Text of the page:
“I’m just looking forward to speaking to coaches, seeing what they want from me,” he said.

Larkin is the son of MLB Hall of Fame shortstop Barry Larkin. The same Barry Larkin who famously declined a trade from the Reds to the Mets back in 2000. The Mets were trying to acquire Larkin for a playoff push, but did not want to offer him a contract extension.

“I was actually talking to him about that the other day,” Shane said Friday. “I remember being at the press conference when he was struck in a bind, not knowing if he was going to be in Cincinnati or New York. I’ve always liked New York. I was just joking with him the other day that one of us finally has the opportunity to play in New York, knowing that it’s such a great sports city. I’m glad I’m the one that actually gets to play there.”

Dalembert hopes to improve Knicks' 'D': Samuel Dalembert hopes to do the dirty work for the Knicks on defense this coming season. New York received Dalembert from Dallas in the Chandler-Felton deal earlier this week.

Dalembert averaged 6.6 points -- on a career-best 56.8 percent shooting -- 6.8 rebounds and 1.2 blocks over 20.2 minutes in 80 games (68 starts) with Dallas last season. He hopes to help the Knicks improve on an interior D that ranked 23rd in defensive efficiency last year.

“I’ve always been a defensive guy, always able to [play] defense. That shouldn’t be a problem, coming here and fulfilling that role,” Dalembert said.

Of Carmelo Anthony, Dalembert said: “He can take care of the offense, I’ll take care of the defense.”

You can follow Ian Begley on Twitter.

Melo begins planning while Phil deals

June, 25, 2014
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We’re still days away from July 1, and things are heating up with the Knicks and Carmelo Anthony.

Phil Jackson struck a big deal Wednesday to trade Tyson Chandler and Raymond Felton to Dallas in exchange for point guard Jose Calderon, center Samuel Dalembert, point guard prospect Shane Larkin, reserve shooter Wayne Ellington and the 34th and 51st picks in Thursday's draft, as reported by ESPN’s Marc Stein.

I’ll get to that trade in a bit. First, let’s look at Chris Broussard's report that Carmelo will meet with the Rockets, Mavericks and Bulls once July 1 hits and free agency begins.

According to Broussard, Anthony will grant those three teams the chance to make their pitch to him, but there is no true favorite at the moment in Melo's mind. Other teams will probably get the same opportunity to talk to Melo, such as the Los Angeles Lakers, the home of Melo’s close friend Kobe Bryant. Bryant told ESPN.com in a text message that he plans to meet with Anthony eventually.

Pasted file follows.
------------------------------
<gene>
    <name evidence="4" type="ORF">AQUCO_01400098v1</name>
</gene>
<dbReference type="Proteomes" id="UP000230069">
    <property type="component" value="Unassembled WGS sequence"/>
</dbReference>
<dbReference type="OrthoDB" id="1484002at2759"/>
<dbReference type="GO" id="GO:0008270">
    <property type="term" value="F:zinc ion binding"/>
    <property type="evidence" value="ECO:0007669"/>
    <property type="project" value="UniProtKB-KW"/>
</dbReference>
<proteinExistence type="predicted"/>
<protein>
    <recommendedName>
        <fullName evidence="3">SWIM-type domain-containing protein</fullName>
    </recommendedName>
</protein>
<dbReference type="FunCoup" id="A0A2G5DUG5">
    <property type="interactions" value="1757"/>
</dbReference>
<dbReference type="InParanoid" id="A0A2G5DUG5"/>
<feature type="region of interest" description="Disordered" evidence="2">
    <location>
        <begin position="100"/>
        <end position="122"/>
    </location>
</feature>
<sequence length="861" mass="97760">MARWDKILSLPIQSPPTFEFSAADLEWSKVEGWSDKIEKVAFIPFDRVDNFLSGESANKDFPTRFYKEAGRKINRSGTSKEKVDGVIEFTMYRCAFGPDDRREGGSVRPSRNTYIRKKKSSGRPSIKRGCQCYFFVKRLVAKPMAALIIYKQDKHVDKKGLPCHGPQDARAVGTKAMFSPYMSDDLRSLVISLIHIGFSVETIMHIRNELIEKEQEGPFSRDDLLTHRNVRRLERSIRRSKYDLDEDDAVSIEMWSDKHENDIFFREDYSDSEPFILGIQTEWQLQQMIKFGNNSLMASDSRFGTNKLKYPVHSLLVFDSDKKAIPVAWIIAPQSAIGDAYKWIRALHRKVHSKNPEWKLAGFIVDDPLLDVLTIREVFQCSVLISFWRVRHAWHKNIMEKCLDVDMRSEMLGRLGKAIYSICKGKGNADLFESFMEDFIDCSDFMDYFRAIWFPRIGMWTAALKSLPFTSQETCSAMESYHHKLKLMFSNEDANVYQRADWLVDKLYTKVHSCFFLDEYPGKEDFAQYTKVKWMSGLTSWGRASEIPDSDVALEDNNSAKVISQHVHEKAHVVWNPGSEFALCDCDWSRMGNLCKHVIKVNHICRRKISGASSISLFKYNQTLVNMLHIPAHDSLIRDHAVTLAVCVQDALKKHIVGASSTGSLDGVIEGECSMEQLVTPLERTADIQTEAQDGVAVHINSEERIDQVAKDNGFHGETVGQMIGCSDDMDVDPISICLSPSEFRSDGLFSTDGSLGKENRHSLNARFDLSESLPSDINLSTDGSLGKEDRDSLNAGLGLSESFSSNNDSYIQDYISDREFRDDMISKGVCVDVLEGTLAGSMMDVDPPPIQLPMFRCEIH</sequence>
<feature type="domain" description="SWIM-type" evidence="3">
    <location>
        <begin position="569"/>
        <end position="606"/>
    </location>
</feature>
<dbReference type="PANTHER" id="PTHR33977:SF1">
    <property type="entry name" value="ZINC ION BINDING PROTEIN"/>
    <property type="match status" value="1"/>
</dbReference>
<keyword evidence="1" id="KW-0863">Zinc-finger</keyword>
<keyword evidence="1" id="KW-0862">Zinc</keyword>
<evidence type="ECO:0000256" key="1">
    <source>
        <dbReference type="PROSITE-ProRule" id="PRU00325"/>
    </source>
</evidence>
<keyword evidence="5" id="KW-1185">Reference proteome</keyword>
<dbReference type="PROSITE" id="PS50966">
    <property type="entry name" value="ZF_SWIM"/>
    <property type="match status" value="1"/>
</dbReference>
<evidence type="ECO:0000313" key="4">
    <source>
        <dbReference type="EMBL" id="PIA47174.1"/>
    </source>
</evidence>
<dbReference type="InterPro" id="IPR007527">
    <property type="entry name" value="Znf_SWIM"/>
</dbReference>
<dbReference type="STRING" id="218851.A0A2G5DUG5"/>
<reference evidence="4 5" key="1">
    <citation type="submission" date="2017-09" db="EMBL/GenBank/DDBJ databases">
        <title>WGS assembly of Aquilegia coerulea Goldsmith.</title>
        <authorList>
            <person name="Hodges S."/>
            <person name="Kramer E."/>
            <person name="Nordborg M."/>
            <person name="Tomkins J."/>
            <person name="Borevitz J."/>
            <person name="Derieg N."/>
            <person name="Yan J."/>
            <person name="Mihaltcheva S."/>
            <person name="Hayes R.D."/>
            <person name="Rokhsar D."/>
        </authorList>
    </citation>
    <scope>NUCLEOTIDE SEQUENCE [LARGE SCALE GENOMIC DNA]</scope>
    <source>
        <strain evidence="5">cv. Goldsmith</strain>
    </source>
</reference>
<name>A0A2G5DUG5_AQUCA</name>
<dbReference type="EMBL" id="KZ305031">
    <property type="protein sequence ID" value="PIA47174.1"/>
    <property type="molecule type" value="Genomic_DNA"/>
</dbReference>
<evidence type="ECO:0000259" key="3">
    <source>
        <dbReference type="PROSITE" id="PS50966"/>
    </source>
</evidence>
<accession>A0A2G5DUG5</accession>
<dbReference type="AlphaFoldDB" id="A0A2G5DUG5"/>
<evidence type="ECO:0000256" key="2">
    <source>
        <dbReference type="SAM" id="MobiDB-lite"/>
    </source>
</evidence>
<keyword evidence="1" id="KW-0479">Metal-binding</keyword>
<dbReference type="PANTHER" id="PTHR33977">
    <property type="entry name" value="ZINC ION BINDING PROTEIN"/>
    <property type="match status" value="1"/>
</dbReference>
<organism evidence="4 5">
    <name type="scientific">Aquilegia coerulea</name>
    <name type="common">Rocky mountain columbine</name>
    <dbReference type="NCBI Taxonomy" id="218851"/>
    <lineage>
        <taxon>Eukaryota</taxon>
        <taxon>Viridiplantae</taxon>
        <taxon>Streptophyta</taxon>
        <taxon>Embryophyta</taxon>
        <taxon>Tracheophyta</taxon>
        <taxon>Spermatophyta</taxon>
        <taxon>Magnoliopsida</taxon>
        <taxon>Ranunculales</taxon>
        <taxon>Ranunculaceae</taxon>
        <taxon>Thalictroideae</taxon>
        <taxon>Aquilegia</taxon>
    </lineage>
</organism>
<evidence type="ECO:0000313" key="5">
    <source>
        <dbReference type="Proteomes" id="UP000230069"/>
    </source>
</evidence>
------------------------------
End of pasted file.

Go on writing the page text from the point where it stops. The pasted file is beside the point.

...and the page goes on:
As for Miami, sources told Broussard that there has been no talk from Anthony’s camp about going to the Heat. Of course, there’s plenty of time for that to change, and the Big Three were reportedly meeting on Wednesday to discuss their futures, so things are very much developing.

But let's get back to Melo. As a free agent, Melo has earned the right to talk to any team he wants. Houston will try to entice Melo with the notion of playing alongside a big man such as Dwight Howard and possibly a scorer such as James Harden, to take some of the burden and minutes off Melo’s shoulders. Houston can also pitch no state income tax as well.

But Broussard also reported that if Houston can clear cap space to sign LeBron James, the Rockets might try to attempt a sign-and-trade with the Knicks to acquire Anthony, which would likely include Harden going to New York.

If you’re going to lose Melo, Harden certainly wouldn’t be a bad consolation prize to receive in return. Despite what you might think of his defense, Harden can fill it up offensively, averaging 25 points, about six assists and nearly five rebounds the past two seasons for Houston, and he’s only 24 years old. Phil has to start collecting assets, and Harden is an asset.

As for Dallas, the Mavs just got two of Melo’s former teammates. So Chandler and Felton could try to persuade Melo to join them. Mark Cuban is an owner who is willing to spend money and has won it all before. And Dirk Nowitzki can also try to convince Melo to share the load with him.

And then there’s Chicago, considered by some to be the front-runner for Anthony. Tom Thibodeau is as good a coach as there is in the league. And Chicago can sell a talented big man in Joakim Noah. Derrick Rose will be attempting another comeback from a season-ending injury, but we know what he can do when healthy. And there’s young talent in Jimmy Butler and Taj Gibson, if the Bulls can hold on to them and still create space to pay Melo.

Lastly, there’s the Knicks. I’m not discounting a return to New York at all. The Knicks can pay Melo more than anybody, and $129.1 million over five seasons is quite an argument for staying. But Phil is also the draw. Wednesday’s trade shows he’s not sitting still. The Zen Master is orchestrating something, and we will have to wait and see what exactly that is.